Disparities in Neighborhood Food Retail

Over the years, there has been a lot of focus on measuring the lack of healthy food in neighborhoods.  The Get Healthy Philly team is excited to add to the food access conversation with the recent release of “Neighborhood Food Retail in Philadelphia.” 

This new report maps neighborhood availability of “high-produce supply stores” (e.g., supermarkets, produce stores, farmers’ markets) in relation to “low-produce supply stores” (like dollar stores, pharmacies, and convenience stores). 


This dual approach recognizes the central role produce plays in a healthy diet, and the fact that the broad availability of cheap, less-healthy food can impact diet as well.  We know that people don’t always shop for food at the store closest to their house, and factors like price, quality, and cleanliness also impact our choices. But it’s important to measure the “food store mix” by neighborhood to understand if there are place-based disparities in food choices.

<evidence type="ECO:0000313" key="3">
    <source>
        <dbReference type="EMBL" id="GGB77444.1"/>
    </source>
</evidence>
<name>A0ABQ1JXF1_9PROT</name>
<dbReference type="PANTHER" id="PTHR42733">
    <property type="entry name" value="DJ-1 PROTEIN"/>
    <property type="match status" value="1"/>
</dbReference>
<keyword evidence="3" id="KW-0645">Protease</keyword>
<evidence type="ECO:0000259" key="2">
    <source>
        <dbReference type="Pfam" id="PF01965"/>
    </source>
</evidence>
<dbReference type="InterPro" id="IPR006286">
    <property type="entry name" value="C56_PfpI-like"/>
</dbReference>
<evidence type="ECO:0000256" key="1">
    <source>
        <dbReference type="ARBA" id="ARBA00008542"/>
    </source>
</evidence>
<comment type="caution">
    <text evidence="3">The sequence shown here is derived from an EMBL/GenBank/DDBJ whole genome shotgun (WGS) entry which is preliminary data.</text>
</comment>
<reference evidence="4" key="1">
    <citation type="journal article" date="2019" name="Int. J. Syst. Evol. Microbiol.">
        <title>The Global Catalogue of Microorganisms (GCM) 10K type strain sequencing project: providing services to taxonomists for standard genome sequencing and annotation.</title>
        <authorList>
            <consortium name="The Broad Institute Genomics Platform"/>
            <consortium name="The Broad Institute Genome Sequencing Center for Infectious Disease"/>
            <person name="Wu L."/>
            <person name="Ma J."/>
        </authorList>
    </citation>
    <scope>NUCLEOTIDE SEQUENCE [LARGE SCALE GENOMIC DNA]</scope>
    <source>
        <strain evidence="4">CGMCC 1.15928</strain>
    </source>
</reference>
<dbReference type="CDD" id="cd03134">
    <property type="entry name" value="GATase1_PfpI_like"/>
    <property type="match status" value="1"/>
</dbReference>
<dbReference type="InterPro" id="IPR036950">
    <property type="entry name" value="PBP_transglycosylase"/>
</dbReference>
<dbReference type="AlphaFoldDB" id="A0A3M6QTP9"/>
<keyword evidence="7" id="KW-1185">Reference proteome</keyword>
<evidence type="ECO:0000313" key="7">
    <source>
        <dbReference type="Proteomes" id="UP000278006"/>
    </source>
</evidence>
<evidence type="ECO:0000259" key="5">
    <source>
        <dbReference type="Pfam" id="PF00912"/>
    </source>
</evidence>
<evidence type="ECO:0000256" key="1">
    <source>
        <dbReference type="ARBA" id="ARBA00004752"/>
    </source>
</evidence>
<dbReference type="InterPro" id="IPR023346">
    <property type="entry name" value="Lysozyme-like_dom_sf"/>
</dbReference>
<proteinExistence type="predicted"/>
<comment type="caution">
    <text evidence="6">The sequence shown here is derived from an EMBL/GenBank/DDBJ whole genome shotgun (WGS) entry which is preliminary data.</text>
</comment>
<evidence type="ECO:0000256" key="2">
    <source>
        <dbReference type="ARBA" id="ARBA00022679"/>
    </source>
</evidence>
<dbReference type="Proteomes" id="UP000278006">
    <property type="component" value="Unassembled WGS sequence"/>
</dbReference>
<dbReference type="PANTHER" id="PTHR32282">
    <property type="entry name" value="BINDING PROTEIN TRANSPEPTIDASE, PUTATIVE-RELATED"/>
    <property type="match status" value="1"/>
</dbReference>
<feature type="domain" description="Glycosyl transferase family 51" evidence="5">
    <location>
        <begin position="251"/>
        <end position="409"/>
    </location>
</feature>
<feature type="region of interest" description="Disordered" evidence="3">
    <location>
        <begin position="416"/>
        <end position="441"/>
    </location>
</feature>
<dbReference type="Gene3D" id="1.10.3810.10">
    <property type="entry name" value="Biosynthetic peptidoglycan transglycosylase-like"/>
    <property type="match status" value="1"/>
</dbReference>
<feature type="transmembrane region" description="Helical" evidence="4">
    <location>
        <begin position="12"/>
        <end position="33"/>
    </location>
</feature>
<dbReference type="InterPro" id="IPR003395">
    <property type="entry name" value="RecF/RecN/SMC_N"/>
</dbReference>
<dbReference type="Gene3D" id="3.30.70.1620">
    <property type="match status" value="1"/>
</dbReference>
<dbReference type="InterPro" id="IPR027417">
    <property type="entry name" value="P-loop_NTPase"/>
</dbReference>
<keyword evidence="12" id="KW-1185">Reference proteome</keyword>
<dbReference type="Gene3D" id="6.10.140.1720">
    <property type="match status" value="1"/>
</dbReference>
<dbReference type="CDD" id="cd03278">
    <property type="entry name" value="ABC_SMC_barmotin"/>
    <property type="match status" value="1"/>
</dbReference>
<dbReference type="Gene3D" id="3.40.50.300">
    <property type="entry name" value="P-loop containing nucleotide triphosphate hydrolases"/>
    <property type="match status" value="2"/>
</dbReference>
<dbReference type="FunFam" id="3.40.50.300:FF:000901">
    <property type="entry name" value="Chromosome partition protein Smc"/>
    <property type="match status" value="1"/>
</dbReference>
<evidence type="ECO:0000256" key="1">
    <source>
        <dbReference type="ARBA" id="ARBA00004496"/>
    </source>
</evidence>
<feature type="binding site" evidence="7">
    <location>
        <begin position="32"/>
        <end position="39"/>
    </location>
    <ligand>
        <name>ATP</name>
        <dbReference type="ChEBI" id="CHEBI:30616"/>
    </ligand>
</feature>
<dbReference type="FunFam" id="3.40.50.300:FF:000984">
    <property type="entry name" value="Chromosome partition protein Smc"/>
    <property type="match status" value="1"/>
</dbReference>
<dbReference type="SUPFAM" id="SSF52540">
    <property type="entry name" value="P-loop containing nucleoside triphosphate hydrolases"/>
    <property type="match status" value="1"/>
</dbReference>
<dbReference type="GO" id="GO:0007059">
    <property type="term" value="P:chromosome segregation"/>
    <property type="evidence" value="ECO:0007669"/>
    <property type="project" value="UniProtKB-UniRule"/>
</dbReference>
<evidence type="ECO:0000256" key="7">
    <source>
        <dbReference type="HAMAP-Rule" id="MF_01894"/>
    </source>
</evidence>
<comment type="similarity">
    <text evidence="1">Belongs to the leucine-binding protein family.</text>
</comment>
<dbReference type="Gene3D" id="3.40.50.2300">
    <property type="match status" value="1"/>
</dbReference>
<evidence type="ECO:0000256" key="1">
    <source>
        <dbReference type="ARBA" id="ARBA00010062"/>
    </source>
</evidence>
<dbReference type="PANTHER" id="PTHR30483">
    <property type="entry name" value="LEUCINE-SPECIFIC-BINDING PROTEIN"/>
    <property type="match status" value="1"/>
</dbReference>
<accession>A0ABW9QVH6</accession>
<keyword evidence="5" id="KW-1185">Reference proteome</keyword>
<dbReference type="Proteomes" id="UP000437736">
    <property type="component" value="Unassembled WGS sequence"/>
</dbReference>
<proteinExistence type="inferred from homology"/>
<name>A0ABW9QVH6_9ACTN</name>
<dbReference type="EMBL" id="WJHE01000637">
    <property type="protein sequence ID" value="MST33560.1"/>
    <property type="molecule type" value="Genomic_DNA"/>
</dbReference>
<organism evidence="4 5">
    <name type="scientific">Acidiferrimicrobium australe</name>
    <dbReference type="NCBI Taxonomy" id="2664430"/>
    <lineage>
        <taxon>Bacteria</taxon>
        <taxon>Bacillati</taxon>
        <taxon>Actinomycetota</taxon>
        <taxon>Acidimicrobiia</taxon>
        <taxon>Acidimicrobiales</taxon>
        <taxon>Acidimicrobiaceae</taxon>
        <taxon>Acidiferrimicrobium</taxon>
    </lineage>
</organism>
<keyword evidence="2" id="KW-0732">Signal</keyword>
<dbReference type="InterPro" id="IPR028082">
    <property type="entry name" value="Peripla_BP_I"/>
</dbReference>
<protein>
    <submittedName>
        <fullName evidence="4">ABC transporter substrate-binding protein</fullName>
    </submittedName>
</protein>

Key Takeways

  • Lower-income neighborhoods have disproportionately more low-produce stores. And neighborhoods with higher incomes have more high-produce supply stores.
  • In the future, we need to think about ways we can consider quality and cost and get more data on individual stores.
  • Across Philadelphia, low-produce supply stores vastly outnumber high-product supply stores (4 out of 5 stores are low-produce supply).  This tips the balance towards foods high in calories, fat, sugar, or salt for everyone.
  • Proximity to supermarkets is only one part of improving diet quality.

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